The Green Sheet Online Edition
January 28, 2013 • Issue 13:01:02
Tack like a sailor to strengthen your sales
On weekends my brother sails in races on San Francisco Bay. He loves the feeling of the wind, the sight of the sails billowing and the need for strategy.
I have always been a landlubber; I can even get seasick watching boats from the shore. Yet I discovered while watching the America's Cup back in 1986 that this sport is much more than pointing your boat into the wind and hanging on.
The America's Cup was held off the coast of Australia that year, so I viewed live broadcasts around 10:00 p.m. I thought watching two almost identical boats sail would be like watching paint dry, but the commentators made it compelling. Their intent was obvious: to talk to the uninitiated about sailing.
I learned the roles each crewman played and all the basic terms. What intrigued me most was that each ship had a tactician whose role was "to chase the wind." The tactician announced course corrections when going down wind and advised the crew when to tack while sailing up wind.
At first, sailing against the wind seemed impossible to me, since it is the wind that makes the sailboat go. Yet, to be successful, you have to master the art of following a course against the wind by a series of tacks.
While watching that competition, I saw that tacking often made the difference between winning and losing. The crew had to know when to tack strategically. When leading, they would sometimes "cover the boat" behind by tacking when the other boat tacked, effectively stealing the competitor's wind.
When losing, they would sometimes tack early, hoping to cause the boat in the lead to err. Knowing the precise time to tack is a valuable skill. The tactician was second in importance to the crew, after the captain.
Make sales against the wind
Tacking is used by ISOs and merchant level salespeople (MLSs) as well, for it can be said that selling is consistently following a course against the wind. Merchant prospects typically aren't happy to see us, since we aren't buying anything. On many occasions, they don't want to talk about payment processing, and may even be rude. That's why it takes skill and a plan to be successful.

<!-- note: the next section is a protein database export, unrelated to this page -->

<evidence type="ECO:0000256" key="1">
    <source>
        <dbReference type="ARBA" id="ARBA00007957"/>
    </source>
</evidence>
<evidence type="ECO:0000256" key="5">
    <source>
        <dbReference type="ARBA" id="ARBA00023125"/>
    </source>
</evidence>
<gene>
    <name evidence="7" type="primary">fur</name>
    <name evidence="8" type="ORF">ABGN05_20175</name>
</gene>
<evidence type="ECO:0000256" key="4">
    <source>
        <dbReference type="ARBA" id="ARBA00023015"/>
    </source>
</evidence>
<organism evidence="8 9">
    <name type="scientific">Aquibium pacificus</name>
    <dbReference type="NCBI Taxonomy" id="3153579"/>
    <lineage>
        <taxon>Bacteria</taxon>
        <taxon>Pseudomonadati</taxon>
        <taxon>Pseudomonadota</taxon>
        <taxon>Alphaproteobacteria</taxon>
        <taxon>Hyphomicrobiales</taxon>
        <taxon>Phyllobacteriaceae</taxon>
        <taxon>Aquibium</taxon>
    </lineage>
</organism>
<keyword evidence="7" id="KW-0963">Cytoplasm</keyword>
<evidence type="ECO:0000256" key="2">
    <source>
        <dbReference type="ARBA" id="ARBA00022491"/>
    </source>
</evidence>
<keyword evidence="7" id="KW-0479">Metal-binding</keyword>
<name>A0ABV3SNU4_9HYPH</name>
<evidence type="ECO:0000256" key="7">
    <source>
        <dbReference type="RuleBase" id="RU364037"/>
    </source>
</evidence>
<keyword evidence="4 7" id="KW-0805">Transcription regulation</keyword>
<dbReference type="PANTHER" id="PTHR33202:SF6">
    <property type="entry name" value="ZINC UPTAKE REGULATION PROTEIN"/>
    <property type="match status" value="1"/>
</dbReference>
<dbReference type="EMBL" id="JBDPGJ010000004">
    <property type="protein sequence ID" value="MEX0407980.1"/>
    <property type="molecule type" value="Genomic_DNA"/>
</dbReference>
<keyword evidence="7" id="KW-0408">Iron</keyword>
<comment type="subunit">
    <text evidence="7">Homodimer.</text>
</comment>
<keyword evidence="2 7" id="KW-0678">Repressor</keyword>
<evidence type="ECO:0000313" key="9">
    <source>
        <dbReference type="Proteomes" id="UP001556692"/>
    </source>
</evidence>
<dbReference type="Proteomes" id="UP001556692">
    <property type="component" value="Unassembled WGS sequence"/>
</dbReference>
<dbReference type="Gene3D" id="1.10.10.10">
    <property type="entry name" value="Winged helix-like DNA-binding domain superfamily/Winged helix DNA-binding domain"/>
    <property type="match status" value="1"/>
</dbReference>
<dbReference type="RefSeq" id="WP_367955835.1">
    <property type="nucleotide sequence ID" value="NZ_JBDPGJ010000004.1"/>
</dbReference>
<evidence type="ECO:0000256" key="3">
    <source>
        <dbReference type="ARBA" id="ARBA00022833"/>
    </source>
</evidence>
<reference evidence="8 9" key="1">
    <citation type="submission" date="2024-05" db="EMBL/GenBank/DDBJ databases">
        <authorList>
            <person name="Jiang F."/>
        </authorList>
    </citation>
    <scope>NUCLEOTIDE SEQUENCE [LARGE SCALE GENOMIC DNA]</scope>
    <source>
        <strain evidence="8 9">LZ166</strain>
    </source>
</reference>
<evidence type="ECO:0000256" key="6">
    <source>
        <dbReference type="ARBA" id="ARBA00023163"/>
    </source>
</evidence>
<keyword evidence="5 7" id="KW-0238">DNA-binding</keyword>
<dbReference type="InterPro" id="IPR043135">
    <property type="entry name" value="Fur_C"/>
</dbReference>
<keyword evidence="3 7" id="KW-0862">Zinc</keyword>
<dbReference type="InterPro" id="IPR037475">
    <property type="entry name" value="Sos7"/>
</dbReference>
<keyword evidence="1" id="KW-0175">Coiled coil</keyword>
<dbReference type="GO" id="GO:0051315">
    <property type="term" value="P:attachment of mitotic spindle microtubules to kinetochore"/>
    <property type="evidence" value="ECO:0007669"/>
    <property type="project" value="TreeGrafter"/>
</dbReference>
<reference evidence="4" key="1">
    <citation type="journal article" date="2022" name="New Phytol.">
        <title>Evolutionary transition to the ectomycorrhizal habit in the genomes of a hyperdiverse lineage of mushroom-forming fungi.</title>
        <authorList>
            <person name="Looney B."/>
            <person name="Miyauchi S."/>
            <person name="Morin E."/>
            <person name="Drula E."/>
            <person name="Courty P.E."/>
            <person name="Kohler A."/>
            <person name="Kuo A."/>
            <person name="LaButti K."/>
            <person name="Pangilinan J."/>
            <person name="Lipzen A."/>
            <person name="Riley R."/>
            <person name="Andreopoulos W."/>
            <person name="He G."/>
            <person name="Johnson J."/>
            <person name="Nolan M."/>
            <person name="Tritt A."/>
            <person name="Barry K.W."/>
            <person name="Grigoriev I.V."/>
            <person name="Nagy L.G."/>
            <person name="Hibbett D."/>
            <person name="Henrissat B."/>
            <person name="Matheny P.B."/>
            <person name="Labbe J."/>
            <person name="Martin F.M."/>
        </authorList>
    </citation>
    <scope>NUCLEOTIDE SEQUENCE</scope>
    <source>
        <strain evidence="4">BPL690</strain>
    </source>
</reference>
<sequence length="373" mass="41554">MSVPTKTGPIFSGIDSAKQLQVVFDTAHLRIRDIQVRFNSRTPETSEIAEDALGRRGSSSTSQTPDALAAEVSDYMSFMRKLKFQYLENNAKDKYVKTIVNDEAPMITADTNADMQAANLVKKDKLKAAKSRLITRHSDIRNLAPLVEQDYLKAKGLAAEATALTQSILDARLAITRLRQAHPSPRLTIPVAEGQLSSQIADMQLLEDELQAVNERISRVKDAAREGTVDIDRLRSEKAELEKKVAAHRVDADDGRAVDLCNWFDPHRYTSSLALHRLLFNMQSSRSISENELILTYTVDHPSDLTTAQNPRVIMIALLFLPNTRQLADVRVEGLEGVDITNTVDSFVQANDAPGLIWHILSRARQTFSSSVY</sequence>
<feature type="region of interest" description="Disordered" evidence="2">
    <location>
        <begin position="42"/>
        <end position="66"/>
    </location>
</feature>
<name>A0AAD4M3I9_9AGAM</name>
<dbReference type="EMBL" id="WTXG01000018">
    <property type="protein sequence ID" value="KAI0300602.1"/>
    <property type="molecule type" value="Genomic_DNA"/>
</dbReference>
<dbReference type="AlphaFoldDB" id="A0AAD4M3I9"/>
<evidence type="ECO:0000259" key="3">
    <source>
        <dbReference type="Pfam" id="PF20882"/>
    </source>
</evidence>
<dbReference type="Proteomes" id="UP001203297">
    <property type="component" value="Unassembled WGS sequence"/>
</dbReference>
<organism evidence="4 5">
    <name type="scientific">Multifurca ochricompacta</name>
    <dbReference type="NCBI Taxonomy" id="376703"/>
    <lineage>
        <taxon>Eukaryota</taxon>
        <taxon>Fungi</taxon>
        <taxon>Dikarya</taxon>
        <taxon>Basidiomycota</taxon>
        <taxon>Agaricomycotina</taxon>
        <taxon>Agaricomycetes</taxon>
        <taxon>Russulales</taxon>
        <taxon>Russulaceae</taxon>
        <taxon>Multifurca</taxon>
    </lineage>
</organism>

Previously, I have written about the need to plan for 2013, starting with setting goals and devising a plan to help reach those goals. Developing this plan requires a significant amount of analysis and a full understanding of the marketplace.
Just like the beginning of a boat race, your initial sales efforts are against the wind. The key to winning is watching closely and anticipating when to tack. Tacking too early can lead to failure; tacking too late can lead to lost time and failed efforts.
Know when to stay the course
Without the wind for guidance, how does the payment professional determine when to tack? Consider this scenario: You designed an aggressive marketing plan, adapted your approach and hit the ground running, but three weeks later you are seeing little to no success. You wonder if your plan is too much of a change and if you should revert to what you did in the past.
In this instance, you may have missed two critical steps in developing your plan. The first step was to understand and clearly state the reason you are changing your approach and your toolbox. If it's a valid reason, going back is not an option.
The second step was to establish initial expectations. Changing an approach does not result in immediate success, and as with everything, it takes time to practice and master the changes. If your initial expectations were too aggressive, you may want to revise them, not your plan.
On the opposite side, staying the course while seeing no success for an extended period would be foolish. You will lose contact with your market's needs and desires, which will limit your ability to reach your goals.
The third critical step that is often missed is setting specific dates for review. A solid plan includes these steps, even if nothing needs to be changed. The key to addressing this step is the fact that the reviews are scheduled and that you have dedicated time to complete them.
Review to suit your business
Fellow GS Online MLS Forum member BER shared an approach to such reviews. "My CRM system and calendar give me the data I'm looking for to analyze my efforts. It takes some time to pull the data because it's not automatically generated, but I put it on a spreadsheet along with my expenses for the month and share it with my wife.
"It's a good way to keep myself moving forward and see what I did over the last 30 days. I then compare where I am for the quarter to know if I'm behind on my goals and need to work harder next month. It also tells me if what I'm spending time on is working."
JMATHIS offered a more global approach: "In mid-2011, we decided to open two new divisions and wanted to have them up and running by January 2012.